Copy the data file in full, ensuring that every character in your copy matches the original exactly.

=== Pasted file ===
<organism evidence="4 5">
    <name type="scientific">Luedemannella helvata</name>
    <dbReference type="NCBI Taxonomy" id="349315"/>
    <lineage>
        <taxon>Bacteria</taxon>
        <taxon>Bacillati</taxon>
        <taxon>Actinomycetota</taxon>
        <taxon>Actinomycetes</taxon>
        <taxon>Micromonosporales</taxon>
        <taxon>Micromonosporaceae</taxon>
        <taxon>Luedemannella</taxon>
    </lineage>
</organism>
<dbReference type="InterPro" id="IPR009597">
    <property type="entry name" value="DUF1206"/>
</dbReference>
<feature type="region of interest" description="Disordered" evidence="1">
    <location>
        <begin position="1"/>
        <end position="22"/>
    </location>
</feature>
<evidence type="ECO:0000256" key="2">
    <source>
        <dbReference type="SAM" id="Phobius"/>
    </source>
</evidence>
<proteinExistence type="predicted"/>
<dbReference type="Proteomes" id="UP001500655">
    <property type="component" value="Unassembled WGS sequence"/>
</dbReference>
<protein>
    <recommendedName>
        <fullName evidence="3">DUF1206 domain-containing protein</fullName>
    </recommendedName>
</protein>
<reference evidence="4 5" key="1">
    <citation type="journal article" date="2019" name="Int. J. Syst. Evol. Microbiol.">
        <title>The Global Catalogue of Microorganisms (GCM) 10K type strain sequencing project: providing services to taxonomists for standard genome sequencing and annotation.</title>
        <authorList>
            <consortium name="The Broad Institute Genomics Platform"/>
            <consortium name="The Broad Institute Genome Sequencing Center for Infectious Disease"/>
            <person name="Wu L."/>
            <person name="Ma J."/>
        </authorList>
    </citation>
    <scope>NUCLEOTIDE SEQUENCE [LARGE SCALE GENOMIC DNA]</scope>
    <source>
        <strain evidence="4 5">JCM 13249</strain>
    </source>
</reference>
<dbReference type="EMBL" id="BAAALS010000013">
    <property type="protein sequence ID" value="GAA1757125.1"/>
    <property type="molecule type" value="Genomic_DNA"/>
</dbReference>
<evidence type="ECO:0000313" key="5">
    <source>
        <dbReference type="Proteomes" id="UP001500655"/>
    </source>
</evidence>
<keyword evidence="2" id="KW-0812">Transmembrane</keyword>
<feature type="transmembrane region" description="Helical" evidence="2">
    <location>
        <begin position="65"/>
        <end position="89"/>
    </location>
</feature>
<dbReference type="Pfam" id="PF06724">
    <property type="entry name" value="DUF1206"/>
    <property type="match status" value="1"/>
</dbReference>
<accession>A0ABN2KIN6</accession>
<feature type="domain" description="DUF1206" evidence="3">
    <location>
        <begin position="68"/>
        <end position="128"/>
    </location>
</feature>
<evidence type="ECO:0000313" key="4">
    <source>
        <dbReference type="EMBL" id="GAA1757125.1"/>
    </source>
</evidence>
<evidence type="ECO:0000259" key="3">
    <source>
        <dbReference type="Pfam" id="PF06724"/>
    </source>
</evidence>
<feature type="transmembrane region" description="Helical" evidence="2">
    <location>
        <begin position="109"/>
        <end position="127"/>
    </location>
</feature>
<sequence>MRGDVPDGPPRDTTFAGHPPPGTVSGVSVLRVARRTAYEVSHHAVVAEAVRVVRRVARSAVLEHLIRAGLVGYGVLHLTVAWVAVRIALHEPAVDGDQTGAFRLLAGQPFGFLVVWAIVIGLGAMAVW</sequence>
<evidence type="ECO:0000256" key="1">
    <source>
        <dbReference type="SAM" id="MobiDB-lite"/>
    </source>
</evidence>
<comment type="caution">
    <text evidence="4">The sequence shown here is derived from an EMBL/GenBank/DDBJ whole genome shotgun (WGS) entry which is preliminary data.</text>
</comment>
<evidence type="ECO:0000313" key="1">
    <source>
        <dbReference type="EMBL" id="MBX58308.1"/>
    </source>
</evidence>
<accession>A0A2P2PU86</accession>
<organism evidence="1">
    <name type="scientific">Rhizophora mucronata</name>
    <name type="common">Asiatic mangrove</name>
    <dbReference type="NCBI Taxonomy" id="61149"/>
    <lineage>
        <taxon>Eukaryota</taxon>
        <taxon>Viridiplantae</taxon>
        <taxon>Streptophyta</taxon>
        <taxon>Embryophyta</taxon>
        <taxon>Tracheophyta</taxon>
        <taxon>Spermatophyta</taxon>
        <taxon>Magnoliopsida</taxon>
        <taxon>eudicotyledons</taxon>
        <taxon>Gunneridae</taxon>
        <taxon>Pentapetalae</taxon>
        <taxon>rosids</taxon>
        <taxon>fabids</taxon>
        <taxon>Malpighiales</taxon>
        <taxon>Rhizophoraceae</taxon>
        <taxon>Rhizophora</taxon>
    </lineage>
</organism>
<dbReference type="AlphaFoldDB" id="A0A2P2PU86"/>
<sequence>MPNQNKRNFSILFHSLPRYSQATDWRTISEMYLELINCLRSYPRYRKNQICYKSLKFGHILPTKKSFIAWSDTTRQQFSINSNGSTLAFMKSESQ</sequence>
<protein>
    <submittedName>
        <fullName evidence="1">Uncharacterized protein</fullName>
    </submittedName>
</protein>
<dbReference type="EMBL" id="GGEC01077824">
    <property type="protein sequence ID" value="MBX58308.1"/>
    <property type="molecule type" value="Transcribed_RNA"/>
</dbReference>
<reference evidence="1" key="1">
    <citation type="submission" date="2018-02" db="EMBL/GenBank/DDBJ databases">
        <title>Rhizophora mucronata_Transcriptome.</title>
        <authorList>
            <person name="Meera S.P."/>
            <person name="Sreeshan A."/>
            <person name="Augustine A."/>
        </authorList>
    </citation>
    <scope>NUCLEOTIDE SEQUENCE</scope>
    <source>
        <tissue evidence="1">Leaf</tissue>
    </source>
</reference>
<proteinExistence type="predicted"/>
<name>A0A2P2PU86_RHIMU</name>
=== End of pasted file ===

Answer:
<organism evidence="4 5">
    <name type="scientific">Luedemannella helvata</name>
    <dbReference type="NCBI Taxonomy" id="349315"/>
    <lineage>
        <taxon>Bacteria</taxon>
        <taxon>Bacillati</taxon>
        <taxon>Actinomycetota</taxon>
        <taxon>Actinomycetes</taxon>
        <taxon>Micromonosporales</taxon>
        <taxon>Micromonosporaceae</taxon>
        <taxon>Luedemannella</taxon>
    </lineage>
</organism>
<dbReference type="InterPro" id="IPR009597">
    <property type="entry name" value="DUF1206"/>
</dbReference>
<feature type="region of interest" description="Disordered" evidence="1">
    <location>
        <begin position="1"/>
        <end position="22"/>
    </location>
</feature>
<evidence type="ECO:0000256" key="2">
    <source>
        <dbReference type="SAM" id="Phobius"/>
    </source>
</evidence>
<proteinExistence type="predicted"/>
<dbReference type="Proteomes" id="UP001500655">
    <property type="component" value="Unassembled WGS sequence"/>
</dbReference>
<protein>
    <recommendedName>
        <fullName evidence="3">DUF1206 domain-containing protein</fullName>
    </recommendedName>
</protein>
<reference evidence="4 5" key="1">
    <citation type="journal article" date="2019" name="Int. J. Syst. Evol. Microbiol.">
        <title>The Global Catalogue of Microorganisms (GCM) 10K type strain sequencing project: providing services to taxonomists for standard genome sequencing and annotation.</title>
        <authorList>
            <consortium name="The Broad Institute Genomics Platform"/>
            <consortium name="The Broad Institute Genome Sequencing Center for Infectious Disease"/>
            <person name="Wu L."/>
            <person name="Ma J."/>
        </authorList>
    </citation>
    <scope>NUCLEOTIDE SEQUENCE [LARGE SCALE GENOMIC DNA]</scope>
    <source>
        <strain evidence="4 5">JCM 13249</strain>
    </source>
</reference>
<dbReference type="EMBL" id="BAAALS010000013">
    <property type="protein sequence ID" value="GAA1757125.1"/>
    <property type="molecule type" value="Genomic_DNA"/>
</dbReference>
<evidence type="ECO:0000313" key="5">
    <source>
        <dbReference type="Proteomes" id="UP001500655"/>
    </source>
</evidence>
<keyword evidence="2" id="KW-0812">Transmembrane</keyword>
<feature type="transmembrane region" description="Helical" evidence="2">
    <location>
        <begin position="65"/>
        <end position="89"/>
    </location>
</feature>
<dbReference type="Pfam" id="PF06724">
    <property type="entry name" value="DUF1206"/>
    <property type="match status" value="1"/>
</dbReference>
<accession>A0ABN2KIN6</accession>
<feature type="domain" description="DUF1206" evidence="3">
    <location>
        <begin position="68"/>
        <end position="128"/>
    </location>
</feature>
<evidence type="ECO:0000313" key="4">
    <source>
        <dbReference type="EMBL" id="GAA1757125.1"/>
    </source>
</evidence>
<evidence type="ECO:0000259" key="3">
    <source>
        <dbReference type="Pfam" id="PF06724"/>
    </source>
</evidence>
<feature type="transmembrane region" description="Helical" evidence="2">
    <location>
        <begin position="109"/>
        <end position="127"/>
    </location>
</feature>
<sequence>MRGDVPDGPPRDTTFAGHPPPGTVSGVSVLRVARRTAYEVSHHAVVAEAVRVVRRVARSAVLEHLIRAGLVGYGVLHLTVAWVAVRIALHEPAVDGDQTGAFRLLAGQPFGFLVVWAIVIGLGAMAVW</sequence>
<evidence type="ECO:0000256" key="1">
    <source>
        <dbReference type="SAM" id="MobiDB-lite"/>
    </source>
</evidence>
<comment type="caution">
    <text evidence="4">The sequence shown here is derived from an EMBL/GenBank/DDBJ whole genome shotgun (WGS) entry which is preliminary data.</text>
</comment>
<evidence type="ECO:0000313" key="1">
    <source>
        <dbReference type="EMBL" id="MBX58308.1"/>
    </source>
</evidence>
<accession>A0A2P2PU86</accession>
<organism evidence="1">
    <name type="scientific">Rhizophora mucronata</name>
    <name type="common">Asiatic mangrove</name>
    <dbReference type="NCBI Taxonomy" id="61149"/>
    <lineage>
        <taxon>Eukaryota</taxon>
        <taxon>Viridiplantae</taxon>
        <taxon>Streptophyta</taxon>
        <taxon>Embryophyta</taxon>
        <taxon>Tracheophyta</taxon>
        <taxon>Spermatophyta</taxon>
        <taxon>Magnoliopsida</taxon>
        <taxon>eudicotyledons</taxon>
        <taxon>Gunneridae</taxon>
        <taxon>Pentapetalae</taxon>
        <taxon>rosids</taxon>
        <taxon>fabids</taxon>
        <taxon>Malpighiales</taxon>
        <taxon>Rhizophoraceae</taxon>
        <taxon>Rhizophora</taxon>
    </lineage>
</organism>
<dbReference type="AlphaFoldDB" id="A0A2P2PU86"/>
<sequence>MPNQNKRNFSILFHSLPRYSQATDWRTISEMYLELINCLRSYPRYRKNQICYKSLKFGHILPTKKSFIAWSDTTRQQFSINSNGSTLAFMKSESQ</sequence>
<protein>
    <submittedName>
        <fullName evidence="1">Uncharacterized protein</fullName>
    </submittedName>
</protein>
<dbReference type="EMBL" id="GGEC01077824">
    <property type="protein sequence ID" value="MBX58308.1"/>
    <property type="molecule type" value="Transcribed_RNA"/>
</dbReference>
<reference evidence="1" key="1">
    <citation type="submission" date="2018-02" db="EMBL/GenBank/DDBJ databases">
        <title>Rhizophora mucronata_Transcriptome.</title>
        <authorList>
            <person name="Meera S.P."/>
            <person name="Sreeshan A."/>
            <person name="Augustine A."/>
        </authorList>
    </citation>
    <scope>NUCLEOTIDE SEQUENCE</scope>
    <source>
        <tissue evidence="1">Leaf</tissue>
    </source>
</reference>
<proteinExistence type="predicted"/>
<name>A0A2P2PU86_RHIMU</name>